everly Sills, the longtime opera diva, director and master money-raiser who stepped down as chairwoman of Lincoln Center last May, is un-retiring at 73 to become chairwoman of the Metropolitan Opera, which had once spurned her singing.
When she left her Lincoln Center position six months ago, she said she wanted "to smell the flowers a little bit."
"So I smelled the roses and developed an allergy," Ms. Sills said yesterday, describing the latest twist in a nearly 60-year career that includes a decade as general director of the New York City Opera, the Met's Lincoln Center neighbor.
Ms. Sills' re-emergence could influence the direction of major initiatives on the New York cultural scene: Lincoln Center's often contentious rehabilitation project, now estimated at $1.8 billion, and City Opera's possible move on or off the Lincoln Center campus. The Met, by far the most powerful of the center's constituents, has taken strong positions on both issues.
Paul M. Montrone, the Met's president and chief executive, said the executive committee agreed on Thursday to recommend Ms. Sills to the directors next month as a successor to James W. Kinnear, 74, the former president and chief executive of Texaco. The Met's chairman since 1993, he will now become honorary chairman.
Ms. Sills has been on the Met's board since 1991. Since May she has also been vice chairman of Lincoln Center, and it was not immediately clear whether she would retain that post, which, like the Met's chairmanship, is unpaid.
Persuading Ms. Sills to lead the board and fund-raising drive at a time of stringent financial need is a particular triumph for Joseph Volpe, the company's general manager. Yesterday he recalled that early in his career, as a carpenter, he had helped build the set for "Thaïs," the racy Massenet opera she had sung on the Met's stage in 1978 after years of waiting to sing there, despite raves at City Opera. "I made the bed, and she slept in it," he said.
Mr. Volpe said he was delighted that after years of courting her at lunches and dinners, "my dear friend and colleague" would be taking the post. For her part, Ms. Sills said she particularly looked forward to working with Mr. Volpe "whom I have come to admire enormously."
During heated disputes over the redevelopment plan last year, Ms. Sills and Mr. Volpe were sometimes at odds, but she came to side with him on some major issues, including arguing against a proposed dome over the plaza and a new home for City Opera in Damrosch Park. Among the divisive questions still ahead is whether City Opera should remain eligible for Lincoln Center money if it moves to a new location.
Ms. Sills insisted yesterday that the discussions were never acrimonious but simply "challenging."
The new move represents a final vindication for Ms. Sills, ignored by the Met during the autocratic reign of Rudolph Bing, who held her career at the City Opera against her. She finally made her Met debut in 1975 in "The Siege of Corinth," winning an 18-minute ovation. She then sang more than 100 performances there before leaving the opera stage for good in 1980.
"The world is divided among those who love opera and those who like it a little less, and Ms. Sills will be helpful to Lincoln Center for both," said Reynold Levy, the president of Lincoln Center, who took over this spring as Ms. Sills was leaving. He called her "an enormously effective chairman of Lincoln Center for eight years."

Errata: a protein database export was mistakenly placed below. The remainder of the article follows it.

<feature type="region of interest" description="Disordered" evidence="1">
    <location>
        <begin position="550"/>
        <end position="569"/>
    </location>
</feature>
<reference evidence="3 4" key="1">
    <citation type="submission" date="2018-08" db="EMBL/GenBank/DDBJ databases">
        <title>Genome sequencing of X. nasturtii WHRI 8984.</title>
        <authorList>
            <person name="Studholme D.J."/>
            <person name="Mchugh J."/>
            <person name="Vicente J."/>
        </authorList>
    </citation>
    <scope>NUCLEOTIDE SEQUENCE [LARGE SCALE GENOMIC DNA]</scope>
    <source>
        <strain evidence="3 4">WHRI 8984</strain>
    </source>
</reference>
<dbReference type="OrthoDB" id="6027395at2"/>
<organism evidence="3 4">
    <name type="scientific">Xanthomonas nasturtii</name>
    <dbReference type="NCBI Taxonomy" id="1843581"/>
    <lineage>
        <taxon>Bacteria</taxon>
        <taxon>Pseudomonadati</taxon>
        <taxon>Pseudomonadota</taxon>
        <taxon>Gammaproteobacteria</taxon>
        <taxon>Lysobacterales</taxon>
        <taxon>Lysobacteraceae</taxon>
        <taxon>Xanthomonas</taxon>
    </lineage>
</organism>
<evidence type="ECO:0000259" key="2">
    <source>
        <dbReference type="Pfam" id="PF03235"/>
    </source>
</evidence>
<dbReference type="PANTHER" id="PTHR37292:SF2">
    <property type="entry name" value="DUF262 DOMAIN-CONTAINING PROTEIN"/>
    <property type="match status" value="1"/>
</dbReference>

Coming four months after a former Met president, Bruce Crawford, succeeded Ms. Sills as chairman of Lincoln Center, this pas de deux seemed to add to the Met's already large voice in center politics.
But if other groups were concerned, none acknowledged it yesterday; some executives warmly applauded the step, and others offered at least measured praise. "The City Opera is pleased to know Beverly Sills is continuing her service to opera," said Paul Kellogg, that company's general and artistic director.
Paul B. Guenther, chairman of the New York Philharmonic, who has clashed at times with Mr. Volpe over the redevelopment plan, said the appointment would be "a huge gain for the Met and Lincoln Center."
It may be a particularly good time to have a top fund-raiser like Ms. Sills leading the board. With an annual budget of $200 million, of which about $75 million has to be raised from benefactors, the Met, the world's largest opera company, is suffering from the economic downturn and the slowdown in tourism, Mr. Volpe and other executives acknowledged. Its endowment of about $225 million has also been affected by the market drop.
Ms. Sills said she savored the chance to return to an opera house instead of worrying about "real estate and fountains" at the center. "I can't tell you how happy I am to have an office in a theater," she said.
In a joint interview Mr. Volpe interrupted, "This is your life, is what it boils down to."
Ms. Sills said she was never secretly biased against the Met in her years with City Opera and Lincoln Center. "Everyone knows what I think," she said. "I don't have the brains to keep my mouth shut."
She said her husband, Peter Greenough, and her daughter, Muffy, nudged her out of retirement. "They felt they had quite enough of me," she said. "I need new mountains to climb, which is why roses don't appeal to me."